We have these areas that we don’t see for ourselves. It’s important that you’re able to get in there and help leaders see those blind spots and address them in a very trusting, kind, and consistent way with a lot of integrity. As you’re a coach, you’re not coming in there to people please with them either. You’re not coming in there to tell them what they want to hear. You’re here to affect change because something’s not working. When you say, What Got You Here Won’t Get You There, that’s what it’s all about. If you’re someone who’s looking to grow or get to the next level, you can’t keep doing thing business as usual. It’s not going to work that way.
I love the brand part because if you think about it, the first part of the framework is, “Who do you want to be? What’s your brand?”
“Who do you want to show up as?” Every leader has a responsibility to build their own personal brand to understand who they are as they step into leadership and how people are going to receive them. It’s how are people going to receive you and your message. That builds trust when you build your brand. You’re in the brand-building business because you’re building their brand for them. You’re building trust with their reports and with the rest of the organization helping them get to the next level.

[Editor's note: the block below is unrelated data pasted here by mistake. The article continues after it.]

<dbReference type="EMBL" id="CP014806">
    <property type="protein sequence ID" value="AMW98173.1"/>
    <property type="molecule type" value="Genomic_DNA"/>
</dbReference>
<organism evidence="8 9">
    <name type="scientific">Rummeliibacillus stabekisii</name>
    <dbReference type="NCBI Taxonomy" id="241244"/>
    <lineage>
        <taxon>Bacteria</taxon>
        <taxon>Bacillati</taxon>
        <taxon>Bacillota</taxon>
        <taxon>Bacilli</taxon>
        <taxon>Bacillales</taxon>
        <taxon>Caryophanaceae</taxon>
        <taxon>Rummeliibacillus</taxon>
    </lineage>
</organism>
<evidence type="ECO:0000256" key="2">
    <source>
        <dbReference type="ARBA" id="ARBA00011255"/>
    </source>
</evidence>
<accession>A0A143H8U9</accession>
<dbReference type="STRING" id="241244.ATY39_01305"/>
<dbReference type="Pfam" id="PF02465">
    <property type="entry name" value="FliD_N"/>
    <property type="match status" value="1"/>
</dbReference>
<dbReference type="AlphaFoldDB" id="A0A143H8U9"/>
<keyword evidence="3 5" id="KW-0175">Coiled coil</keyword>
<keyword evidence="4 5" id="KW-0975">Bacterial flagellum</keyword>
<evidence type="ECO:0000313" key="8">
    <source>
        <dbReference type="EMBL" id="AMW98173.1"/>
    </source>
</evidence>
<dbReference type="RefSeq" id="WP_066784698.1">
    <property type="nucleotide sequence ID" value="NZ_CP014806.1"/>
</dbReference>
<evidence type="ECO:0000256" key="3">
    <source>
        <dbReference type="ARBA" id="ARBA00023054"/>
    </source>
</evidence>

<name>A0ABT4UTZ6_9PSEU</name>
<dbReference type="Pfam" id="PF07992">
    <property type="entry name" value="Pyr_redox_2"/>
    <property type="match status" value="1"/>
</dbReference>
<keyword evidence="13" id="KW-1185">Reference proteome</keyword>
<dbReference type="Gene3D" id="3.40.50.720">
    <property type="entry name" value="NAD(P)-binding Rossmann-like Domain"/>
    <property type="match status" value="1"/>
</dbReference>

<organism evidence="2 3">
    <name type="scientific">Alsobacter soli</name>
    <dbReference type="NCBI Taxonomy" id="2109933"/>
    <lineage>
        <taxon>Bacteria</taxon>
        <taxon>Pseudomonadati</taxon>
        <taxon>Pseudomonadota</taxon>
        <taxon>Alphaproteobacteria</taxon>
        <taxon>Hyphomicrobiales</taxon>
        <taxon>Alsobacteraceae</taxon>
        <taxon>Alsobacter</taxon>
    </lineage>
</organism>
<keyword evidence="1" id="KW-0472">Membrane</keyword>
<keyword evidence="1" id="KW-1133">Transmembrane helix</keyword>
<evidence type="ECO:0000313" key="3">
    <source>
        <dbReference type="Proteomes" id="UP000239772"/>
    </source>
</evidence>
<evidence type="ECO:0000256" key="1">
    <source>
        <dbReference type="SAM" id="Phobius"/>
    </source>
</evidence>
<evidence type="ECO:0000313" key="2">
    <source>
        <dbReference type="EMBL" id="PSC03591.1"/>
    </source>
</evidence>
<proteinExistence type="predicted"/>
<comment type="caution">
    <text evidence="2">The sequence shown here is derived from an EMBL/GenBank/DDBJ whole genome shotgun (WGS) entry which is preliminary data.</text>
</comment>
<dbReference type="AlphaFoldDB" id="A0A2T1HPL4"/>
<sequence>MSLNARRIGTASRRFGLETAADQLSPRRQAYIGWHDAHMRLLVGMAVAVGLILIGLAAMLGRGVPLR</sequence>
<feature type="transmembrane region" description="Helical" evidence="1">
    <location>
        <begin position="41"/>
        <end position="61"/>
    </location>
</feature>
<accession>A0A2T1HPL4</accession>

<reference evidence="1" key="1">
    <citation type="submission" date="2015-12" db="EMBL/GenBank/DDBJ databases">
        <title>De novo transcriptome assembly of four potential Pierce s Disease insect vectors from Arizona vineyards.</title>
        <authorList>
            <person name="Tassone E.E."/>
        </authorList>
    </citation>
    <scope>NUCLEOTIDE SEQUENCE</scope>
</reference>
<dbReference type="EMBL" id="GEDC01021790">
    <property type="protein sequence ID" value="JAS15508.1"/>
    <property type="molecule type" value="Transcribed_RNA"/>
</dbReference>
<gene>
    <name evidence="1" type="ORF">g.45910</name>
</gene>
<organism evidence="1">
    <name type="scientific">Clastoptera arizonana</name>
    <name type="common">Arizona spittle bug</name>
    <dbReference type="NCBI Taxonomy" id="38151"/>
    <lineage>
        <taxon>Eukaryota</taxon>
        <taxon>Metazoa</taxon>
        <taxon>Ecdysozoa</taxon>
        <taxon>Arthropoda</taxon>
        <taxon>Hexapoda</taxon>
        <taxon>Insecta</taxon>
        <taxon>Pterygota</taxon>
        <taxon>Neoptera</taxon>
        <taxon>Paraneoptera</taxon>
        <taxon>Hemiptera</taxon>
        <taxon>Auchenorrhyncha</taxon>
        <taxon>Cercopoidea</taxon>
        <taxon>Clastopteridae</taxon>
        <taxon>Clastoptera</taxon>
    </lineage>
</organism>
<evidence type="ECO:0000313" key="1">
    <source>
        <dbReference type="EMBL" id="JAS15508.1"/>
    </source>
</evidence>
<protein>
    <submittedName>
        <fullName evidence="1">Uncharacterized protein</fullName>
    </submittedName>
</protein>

This is how you show up. How do people see you? That’s what we’re working on. How you want people to see you is a big part of it because you are designing your brand. Are you showing up as your brand?
It’s exactly right because as you’re talking, I’m like, “She’s building brands. She’s building their personal brand as a leader.” That’s exactly what you’re doing as you’re coaching them through this process. It’s what we were talking about earlier about belief systems. I love this quote by Leland Val Van De Wall, “Our belief system is based upon our evaluation of something. Frequently, if we reevaluate it, our belief about it will change.”